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VMware doubles up on Kubernetes play

New Tanzu portfolio reflects efforts by VMware to better meet the needs of enterprises that are warming to containers and Kubernetes when building new cloud-native applications

VMware Tanzu, the new portfolio of cloud offerings from the virtualisation pioneer, is arguably one of the biggest bets the company is making to support the growing adoption of containers and Kubernetes in the enterprise.

But managing Kubernetes clusters can be incredibly complex, especially for enterprises running their software on a variety of application platforms hosted on hybrid environments comprising public cloud and on-premise infrastructure.

In an interview with Computer Weekly on the sidelines of vForum 2019 in Singapore, Raghu Raghuram, VMware’s chief operating officer for products and cloud services, elaborates on the company’s efforts to support Kubernetes workloads and how it fits into its overall cloud strategy.

With the Tanzu portfolio, VMware is clearly doubling up on its Kubernetes play. Could you elaborate on VMware’s overall strategy around supporting Kubernetes workloads?

Raghuram: Over the last three years, we’ve been embarking on a multi-cloud strategy, building on our efforts since 2010 to help customers build software-defined datacentres through VMware Cloud Foundation. Then, around 2015, our customers saw hybrid cloud as the future of their datacentres and, at the time, Amazon Web Services [AWS] and Microsoft Azure were just coming up.

They also told us that the best hybrid cloud solution would be a combination of VMware and AWS, and that’s why we created VMware Cloud on AWS, which has proved very successful. Over time, as more customers started to use Azure and other hyperscale cloud providers, we started to broaden our focus on multi-cloud.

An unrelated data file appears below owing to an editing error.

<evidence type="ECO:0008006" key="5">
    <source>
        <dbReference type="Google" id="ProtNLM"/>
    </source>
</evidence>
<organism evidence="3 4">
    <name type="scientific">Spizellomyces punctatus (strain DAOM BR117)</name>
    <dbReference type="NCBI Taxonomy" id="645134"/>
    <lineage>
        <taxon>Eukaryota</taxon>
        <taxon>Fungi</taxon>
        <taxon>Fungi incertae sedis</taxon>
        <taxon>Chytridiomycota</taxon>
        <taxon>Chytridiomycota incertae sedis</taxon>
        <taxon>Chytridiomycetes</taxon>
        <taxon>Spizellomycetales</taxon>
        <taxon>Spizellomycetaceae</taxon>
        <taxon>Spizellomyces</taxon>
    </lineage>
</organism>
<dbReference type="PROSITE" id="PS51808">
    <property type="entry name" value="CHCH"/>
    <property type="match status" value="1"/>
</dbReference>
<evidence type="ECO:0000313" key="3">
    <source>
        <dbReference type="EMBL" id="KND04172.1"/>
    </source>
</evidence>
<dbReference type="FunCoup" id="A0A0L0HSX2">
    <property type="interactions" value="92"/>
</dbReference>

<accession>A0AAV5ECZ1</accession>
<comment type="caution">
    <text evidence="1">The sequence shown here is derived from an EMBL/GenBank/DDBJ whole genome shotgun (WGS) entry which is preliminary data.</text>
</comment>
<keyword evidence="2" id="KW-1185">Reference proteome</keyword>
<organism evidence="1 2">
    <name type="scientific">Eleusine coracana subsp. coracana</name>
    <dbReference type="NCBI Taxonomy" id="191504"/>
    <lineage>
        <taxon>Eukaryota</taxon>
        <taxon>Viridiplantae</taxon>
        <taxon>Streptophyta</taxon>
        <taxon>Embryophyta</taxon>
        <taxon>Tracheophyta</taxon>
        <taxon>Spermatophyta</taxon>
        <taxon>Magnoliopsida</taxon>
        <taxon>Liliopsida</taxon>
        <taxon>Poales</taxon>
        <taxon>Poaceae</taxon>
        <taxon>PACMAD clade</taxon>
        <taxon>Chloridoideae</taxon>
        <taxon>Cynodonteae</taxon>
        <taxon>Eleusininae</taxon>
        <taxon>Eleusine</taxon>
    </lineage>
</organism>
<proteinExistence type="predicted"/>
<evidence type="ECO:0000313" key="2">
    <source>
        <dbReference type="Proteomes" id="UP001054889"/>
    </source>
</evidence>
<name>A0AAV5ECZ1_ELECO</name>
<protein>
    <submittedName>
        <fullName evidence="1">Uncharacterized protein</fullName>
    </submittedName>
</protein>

The question is, what kinds of applications are running on public clouds and in on-premise datacentres? Almost every one of our customers has applications they want to run in a modern datacentre, move to the cloud or rewrite as microservices.

For the first two types of applications, we had a great solution with VMware Cloud Foundation, enabling them to move applications to the cloud without refactoring them or changing their operational model. But if they wanted to build new cloud-native applications or refactor them for the cloud, then that’s when Kubernetes comes in.

We got serious about Kubernetes in 2017 when it became clear that the container orchestration platform was becoming the infrastructure runtime for modern applications. At the time, we teamed up with Pivotal to create Pivotal Container Service (PKS), which was built in two flavours – one was optimised for vSphere, while the other could run on any cloud.

While PKS was starting to be successful, we saw that customers had a problem in managing all their Kubernetes clusters. That led us to acquire Heptio, which was building what has now become Tanzu Mission Control.

Many of our large customers have Kubernetes clusters on vSphere, Amazon EC2 and sometimes bare metal. These are managed by different teams, making it difficult to manage and control everything. That was a problem we wanted to solve.

Then comes the next question on how we can help customers build and deploy new applications. Historically, we’ve relied on Pivotal as a partner to help customers modernise their applications. While Pivotal Cloud Foundry is a great platform, Pivotal last year decided to use Kubernetes as the default runtime for their developer platform.

Meanwhile, Spring Boot was becoming the de facto way by which people built microservices. So, we felt that by bringing Pivotal into the family, we could offer a very comprehensive solution to help customers build, run and manage their modern applications. That’s how the Tanzu portfolio came about.

One of the important pieces of Tanzu is that when we started building PKS, it was also clear to us that if we could reimagine vSphere as a Kubernetes system, then it will be even more powerful, and that led us to Project Pacific.

So, our Tanzu portfolio consists of the build layer, which comprises the Pivotal and Bitnami tools, the run layer, which is Project Pacific for vSphere and enterprise PKS, as well as Tanzu Mission Control for management.

With this move, VMware is pitting itself against Red Hat’s OpenShift. There are organisations that use both Pivotal Cloud Foundry and OpenShift at the same time for different applications. How can an enterprise manage everything?